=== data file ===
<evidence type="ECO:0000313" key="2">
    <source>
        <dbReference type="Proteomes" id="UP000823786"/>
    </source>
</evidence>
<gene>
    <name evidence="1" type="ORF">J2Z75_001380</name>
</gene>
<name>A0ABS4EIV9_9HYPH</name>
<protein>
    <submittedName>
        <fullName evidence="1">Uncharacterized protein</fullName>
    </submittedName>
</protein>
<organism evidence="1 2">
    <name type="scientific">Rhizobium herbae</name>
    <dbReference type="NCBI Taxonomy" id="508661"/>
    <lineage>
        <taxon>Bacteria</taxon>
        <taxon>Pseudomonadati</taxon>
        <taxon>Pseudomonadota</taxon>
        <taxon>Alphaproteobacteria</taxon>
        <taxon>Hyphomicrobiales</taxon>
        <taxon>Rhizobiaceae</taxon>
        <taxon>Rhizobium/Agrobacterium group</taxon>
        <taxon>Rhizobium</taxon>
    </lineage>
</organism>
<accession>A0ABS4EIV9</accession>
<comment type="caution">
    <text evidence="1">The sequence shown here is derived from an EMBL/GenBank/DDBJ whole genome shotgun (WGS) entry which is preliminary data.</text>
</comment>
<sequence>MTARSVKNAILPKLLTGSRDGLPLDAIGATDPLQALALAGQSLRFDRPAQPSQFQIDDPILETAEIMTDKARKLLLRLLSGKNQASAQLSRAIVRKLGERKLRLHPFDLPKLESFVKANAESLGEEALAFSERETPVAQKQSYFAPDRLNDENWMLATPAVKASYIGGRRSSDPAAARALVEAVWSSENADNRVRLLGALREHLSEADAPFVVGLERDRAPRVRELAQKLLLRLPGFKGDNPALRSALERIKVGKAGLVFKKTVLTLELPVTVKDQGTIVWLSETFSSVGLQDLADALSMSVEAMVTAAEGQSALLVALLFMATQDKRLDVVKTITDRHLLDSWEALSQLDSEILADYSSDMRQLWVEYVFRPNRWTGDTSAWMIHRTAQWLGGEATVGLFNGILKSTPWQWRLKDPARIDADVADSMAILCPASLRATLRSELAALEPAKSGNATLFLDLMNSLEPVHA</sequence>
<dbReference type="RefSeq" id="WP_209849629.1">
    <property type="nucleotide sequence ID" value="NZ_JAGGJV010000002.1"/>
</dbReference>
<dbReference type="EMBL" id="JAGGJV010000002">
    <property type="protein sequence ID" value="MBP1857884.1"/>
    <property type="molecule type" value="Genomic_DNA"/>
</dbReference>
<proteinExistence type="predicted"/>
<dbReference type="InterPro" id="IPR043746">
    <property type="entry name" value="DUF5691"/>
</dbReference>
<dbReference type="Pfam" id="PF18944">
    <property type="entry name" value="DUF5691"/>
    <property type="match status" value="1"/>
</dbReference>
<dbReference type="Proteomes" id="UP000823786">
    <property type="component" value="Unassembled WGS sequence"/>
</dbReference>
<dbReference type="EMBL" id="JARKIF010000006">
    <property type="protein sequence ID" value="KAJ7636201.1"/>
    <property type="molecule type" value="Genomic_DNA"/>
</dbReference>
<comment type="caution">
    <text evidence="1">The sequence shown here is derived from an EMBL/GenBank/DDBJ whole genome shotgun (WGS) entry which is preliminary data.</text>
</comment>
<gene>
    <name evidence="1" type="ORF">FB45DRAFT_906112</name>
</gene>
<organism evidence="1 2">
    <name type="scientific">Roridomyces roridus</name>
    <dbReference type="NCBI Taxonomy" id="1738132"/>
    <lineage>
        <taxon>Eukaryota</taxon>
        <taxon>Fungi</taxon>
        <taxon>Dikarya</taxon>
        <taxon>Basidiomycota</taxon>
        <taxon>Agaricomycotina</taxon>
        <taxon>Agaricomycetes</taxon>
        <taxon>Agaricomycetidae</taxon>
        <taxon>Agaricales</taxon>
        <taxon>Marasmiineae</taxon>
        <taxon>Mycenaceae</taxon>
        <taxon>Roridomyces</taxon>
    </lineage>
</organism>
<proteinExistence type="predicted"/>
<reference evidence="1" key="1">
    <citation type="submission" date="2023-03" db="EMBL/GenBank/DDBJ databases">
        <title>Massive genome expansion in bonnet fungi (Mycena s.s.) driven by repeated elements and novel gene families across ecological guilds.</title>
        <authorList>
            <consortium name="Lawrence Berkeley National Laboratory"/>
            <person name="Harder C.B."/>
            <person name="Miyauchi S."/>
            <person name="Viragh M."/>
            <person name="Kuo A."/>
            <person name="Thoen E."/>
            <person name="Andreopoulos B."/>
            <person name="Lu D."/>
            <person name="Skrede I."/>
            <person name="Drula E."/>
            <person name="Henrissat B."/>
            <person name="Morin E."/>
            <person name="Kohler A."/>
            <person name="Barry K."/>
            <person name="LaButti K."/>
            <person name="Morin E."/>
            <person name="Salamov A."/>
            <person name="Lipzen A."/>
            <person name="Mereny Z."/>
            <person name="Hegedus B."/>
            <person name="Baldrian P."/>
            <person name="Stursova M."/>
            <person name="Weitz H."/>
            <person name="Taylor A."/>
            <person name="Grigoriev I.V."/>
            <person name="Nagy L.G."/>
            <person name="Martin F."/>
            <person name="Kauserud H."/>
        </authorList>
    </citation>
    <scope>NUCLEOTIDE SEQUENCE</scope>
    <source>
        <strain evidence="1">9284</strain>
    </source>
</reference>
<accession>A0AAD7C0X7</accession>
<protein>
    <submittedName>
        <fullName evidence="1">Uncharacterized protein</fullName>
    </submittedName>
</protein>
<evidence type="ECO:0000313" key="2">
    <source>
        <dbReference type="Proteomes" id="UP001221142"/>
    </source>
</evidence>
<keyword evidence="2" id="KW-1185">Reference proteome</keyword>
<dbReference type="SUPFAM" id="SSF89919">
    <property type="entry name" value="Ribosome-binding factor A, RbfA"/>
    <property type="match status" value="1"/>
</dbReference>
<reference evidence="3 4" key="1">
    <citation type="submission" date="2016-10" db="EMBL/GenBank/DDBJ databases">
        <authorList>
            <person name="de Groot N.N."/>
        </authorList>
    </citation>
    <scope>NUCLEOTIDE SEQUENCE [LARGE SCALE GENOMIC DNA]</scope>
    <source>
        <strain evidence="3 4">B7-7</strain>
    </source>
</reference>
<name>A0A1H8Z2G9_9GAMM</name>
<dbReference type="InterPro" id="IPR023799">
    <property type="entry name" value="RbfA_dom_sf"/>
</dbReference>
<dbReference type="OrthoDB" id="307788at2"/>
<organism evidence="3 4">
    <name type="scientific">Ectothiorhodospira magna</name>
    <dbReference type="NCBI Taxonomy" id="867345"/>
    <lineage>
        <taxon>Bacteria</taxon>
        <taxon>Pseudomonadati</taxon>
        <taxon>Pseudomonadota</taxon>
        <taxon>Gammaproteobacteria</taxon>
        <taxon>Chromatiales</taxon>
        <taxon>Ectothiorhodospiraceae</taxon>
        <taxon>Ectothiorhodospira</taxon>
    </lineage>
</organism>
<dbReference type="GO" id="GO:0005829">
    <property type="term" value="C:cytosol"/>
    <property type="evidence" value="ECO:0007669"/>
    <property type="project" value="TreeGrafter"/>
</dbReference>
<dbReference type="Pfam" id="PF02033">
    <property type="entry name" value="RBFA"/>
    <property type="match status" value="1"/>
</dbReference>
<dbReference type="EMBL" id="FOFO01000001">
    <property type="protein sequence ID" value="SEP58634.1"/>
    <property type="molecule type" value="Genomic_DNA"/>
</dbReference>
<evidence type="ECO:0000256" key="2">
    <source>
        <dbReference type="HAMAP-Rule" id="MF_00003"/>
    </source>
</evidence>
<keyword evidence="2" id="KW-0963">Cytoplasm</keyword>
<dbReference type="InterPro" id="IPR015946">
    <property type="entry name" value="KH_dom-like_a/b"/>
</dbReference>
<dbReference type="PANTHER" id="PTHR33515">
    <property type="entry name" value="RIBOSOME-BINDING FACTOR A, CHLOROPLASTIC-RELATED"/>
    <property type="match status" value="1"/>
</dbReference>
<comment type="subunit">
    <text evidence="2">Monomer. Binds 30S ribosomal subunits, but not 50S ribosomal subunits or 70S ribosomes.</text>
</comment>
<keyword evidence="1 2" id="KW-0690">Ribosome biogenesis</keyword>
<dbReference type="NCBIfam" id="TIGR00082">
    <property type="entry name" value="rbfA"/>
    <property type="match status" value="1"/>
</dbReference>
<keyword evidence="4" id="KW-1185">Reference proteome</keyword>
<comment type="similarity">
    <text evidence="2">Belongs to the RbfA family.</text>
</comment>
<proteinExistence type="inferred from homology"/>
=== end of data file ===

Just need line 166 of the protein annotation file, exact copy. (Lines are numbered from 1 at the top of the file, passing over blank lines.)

    <property type="evidence" value="ECO:0007669"/>